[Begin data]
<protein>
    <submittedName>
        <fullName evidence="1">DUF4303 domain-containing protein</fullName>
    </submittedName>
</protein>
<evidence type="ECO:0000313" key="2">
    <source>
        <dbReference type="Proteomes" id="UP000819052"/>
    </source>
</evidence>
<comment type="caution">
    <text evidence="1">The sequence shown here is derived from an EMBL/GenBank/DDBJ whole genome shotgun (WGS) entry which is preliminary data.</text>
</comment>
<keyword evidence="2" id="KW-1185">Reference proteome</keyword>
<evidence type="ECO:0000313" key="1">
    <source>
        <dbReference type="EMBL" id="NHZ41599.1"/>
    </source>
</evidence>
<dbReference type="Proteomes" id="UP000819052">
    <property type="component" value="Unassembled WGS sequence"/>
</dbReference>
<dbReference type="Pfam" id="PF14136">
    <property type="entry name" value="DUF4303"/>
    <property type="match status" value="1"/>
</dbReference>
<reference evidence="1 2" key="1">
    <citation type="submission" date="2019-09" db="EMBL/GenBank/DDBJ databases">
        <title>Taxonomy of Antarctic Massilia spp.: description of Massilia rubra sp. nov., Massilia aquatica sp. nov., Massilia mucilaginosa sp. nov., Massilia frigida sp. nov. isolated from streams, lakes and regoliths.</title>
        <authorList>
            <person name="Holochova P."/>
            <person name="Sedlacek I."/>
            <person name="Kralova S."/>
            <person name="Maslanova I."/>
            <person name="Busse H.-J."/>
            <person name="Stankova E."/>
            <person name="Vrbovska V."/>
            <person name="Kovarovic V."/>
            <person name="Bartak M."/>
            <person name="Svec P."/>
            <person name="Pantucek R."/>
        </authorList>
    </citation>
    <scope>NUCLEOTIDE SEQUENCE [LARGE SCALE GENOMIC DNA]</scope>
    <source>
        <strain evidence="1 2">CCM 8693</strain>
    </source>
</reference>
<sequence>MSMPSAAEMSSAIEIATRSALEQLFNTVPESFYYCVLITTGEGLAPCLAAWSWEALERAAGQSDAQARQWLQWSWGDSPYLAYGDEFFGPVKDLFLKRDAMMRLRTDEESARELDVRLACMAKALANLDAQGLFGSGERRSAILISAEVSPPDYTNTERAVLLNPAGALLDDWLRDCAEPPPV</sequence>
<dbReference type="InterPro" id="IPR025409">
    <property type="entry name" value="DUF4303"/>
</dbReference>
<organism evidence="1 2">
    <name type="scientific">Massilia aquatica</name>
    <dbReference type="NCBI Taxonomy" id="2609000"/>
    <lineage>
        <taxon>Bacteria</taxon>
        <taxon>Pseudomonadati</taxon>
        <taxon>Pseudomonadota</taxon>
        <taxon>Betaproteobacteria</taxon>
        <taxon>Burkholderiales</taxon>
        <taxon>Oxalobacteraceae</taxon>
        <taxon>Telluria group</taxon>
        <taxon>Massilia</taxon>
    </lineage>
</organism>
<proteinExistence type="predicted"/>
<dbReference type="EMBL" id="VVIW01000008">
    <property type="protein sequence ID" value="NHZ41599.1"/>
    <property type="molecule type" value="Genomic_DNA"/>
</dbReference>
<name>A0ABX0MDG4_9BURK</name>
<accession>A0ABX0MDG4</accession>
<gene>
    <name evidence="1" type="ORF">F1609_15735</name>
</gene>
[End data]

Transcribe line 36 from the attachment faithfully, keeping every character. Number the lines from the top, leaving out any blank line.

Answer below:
            <person name="Stankova E."/>